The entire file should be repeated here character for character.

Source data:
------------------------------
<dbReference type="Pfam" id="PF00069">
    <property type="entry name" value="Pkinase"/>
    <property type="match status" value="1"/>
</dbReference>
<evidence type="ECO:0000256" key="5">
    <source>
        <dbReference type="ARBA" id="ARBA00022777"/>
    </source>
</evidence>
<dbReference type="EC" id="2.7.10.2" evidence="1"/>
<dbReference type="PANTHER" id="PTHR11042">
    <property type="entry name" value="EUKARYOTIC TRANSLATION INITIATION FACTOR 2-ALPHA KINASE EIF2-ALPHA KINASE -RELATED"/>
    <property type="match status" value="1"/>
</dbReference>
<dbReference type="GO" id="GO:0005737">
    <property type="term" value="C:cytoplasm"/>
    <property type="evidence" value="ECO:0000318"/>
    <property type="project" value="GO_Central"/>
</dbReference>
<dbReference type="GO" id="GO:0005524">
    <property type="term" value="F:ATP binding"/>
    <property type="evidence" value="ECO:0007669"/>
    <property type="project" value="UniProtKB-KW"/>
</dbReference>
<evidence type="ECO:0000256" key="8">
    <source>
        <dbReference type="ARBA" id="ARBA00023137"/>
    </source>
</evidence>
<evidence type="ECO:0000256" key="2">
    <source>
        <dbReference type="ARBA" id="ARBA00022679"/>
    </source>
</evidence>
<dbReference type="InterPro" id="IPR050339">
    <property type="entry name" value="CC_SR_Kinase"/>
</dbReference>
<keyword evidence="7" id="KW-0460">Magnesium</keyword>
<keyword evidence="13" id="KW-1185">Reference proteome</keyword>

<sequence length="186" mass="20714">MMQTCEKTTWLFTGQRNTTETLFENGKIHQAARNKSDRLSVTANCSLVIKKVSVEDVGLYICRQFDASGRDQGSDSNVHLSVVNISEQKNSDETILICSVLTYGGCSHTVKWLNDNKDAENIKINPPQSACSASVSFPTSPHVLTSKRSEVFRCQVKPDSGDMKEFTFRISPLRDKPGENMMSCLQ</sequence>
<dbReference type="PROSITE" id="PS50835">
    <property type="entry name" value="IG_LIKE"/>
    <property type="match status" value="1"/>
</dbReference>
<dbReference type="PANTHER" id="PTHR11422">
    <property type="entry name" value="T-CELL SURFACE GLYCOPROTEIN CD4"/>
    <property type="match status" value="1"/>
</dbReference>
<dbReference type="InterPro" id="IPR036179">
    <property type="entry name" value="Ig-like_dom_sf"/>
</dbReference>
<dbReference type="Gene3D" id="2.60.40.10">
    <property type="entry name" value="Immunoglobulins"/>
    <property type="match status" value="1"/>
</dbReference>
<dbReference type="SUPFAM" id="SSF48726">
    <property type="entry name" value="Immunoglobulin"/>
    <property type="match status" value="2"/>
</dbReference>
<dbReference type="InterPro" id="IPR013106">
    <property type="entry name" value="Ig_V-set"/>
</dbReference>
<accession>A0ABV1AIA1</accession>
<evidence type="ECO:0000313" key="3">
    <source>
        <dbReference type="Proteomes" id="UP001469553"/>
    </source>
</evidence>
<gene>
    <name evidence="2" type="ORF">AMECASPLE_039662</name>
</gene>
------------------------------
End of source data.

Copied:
<dbReference type="Pfam" id="PF00069">
    <property type="entry name" value="Pkinase"/>
    <property type="match status" value="1"/>
</dbReference>
<evidence type="ECO:0000256" key="5">
    <source>
        <dbReference type="ARBA" id="ARBA00022777"/>
    </source>
</evidence>
<dbReference type="EC" id="2.7.10.2" evidence="1"/>
<dbReference type="PANTHER" id="PTHR11042">
    <property type="entry name" value="EUKARYOTIC TRANSLATION INITIATION FACTOR 2-ALPHA KINASE EIF2-ALPHA KINASE -RELATED"/>
    <property type="match status" value="1"/>
</dbReference>
<dbReference type="GO" id="GO:0005737">
    <property type="term" value="C:cytoplasm"/>
    <property type="evidence" value="ECO:0000318"/>
    <property type="project" value="GO_Central"/>
</dbReference>
<dbReference type="GO" id="GO:0005524">
    <property type="term" value="F:ATP binding"/>
    <property type="evidence" value="ECO:0007669"/>
    <property type="project" value="UniProtKB-KW"/>
</dbReference>
<evidence type="ECO:0000256" key="8">
    <source>
        <dbReference type="ARBA" id="ARBA00023137"/>
    </source>
</evidence>
<evidence type="ECO:0000256" key="2">
    <source>
        <dbReference type="ARBA" id="ARBA00022679"/>
    </source>
</evidence>
<dbReference type="InterPro" id="IPR050339">
    <property type="entry name" value="CC_SR_Kinase"/>
</dbReference>
<keyword evidence="7" id="KW-0460">Magnesium</keyword>
<keyword evidence="13" id="KW-1185">Reference proteome</keyword>

<sequence length="186" mass="20714">MMQTCEKTTWLFTGQRNTTETLFENGKIHQAARNKSDRLSVTANCSLVIKKVSVEDVGLYICRQFDASGRDQGSDSNVHLSVVNISEQKNSDETILICSVLTYGGCSHTVKWLNDNKDAENIKINPPQSACSASVSFPTSPHVLTSKRSEVFRCQVKPDSGDMKEFTFRISPLRDKPGENMMSCLQ</sequence>
<dbReference type="PROSITE" id="PS50835">
    <property type="entry name" value="IG_LIKE"/>
    <property type="match status" value="1"/>
</dbReference>
<dbReference type="PANTHER" id="PTHR11422">
    <property type="entry name" value="T-CELL SURFACE GLYCOPROTEIN CD4"/>
    <property type="match status" value="1"/>
</dbReference>
<dbReference type="InterPro" id="IPR036179">
    <property type="entry name" value="Ig-like_dom_sf"/>
</dbReference>
<dbReference type="Gene3D" id="2.60.40.10">
    <property type="entry name" value="Immunoglobulins"/>
    <property type="match status" value="1"/>
</dbReference>
<dbReference type="SUPFAM" id="SSF48726">
    <property type="entry name" value="Immunoglobulin"/>
    <property type="match status" value="2"/>
</dbReference>
<dbReference type="InterPro" id="IPR013106">
    <property type="entry name" value="Ig_V-set"/>
</dbReference>
<accession>A0ABV1AIA1</accession>
<evidence type="ECO:0000313" key="3">
    <source>
        <dbReference type="Proteomes" id="UP001469553"/>
    </source>
</evidence>
<gene>
    <name evidence="2" type="ORF">AMECASPLE_039662</name>
</gene>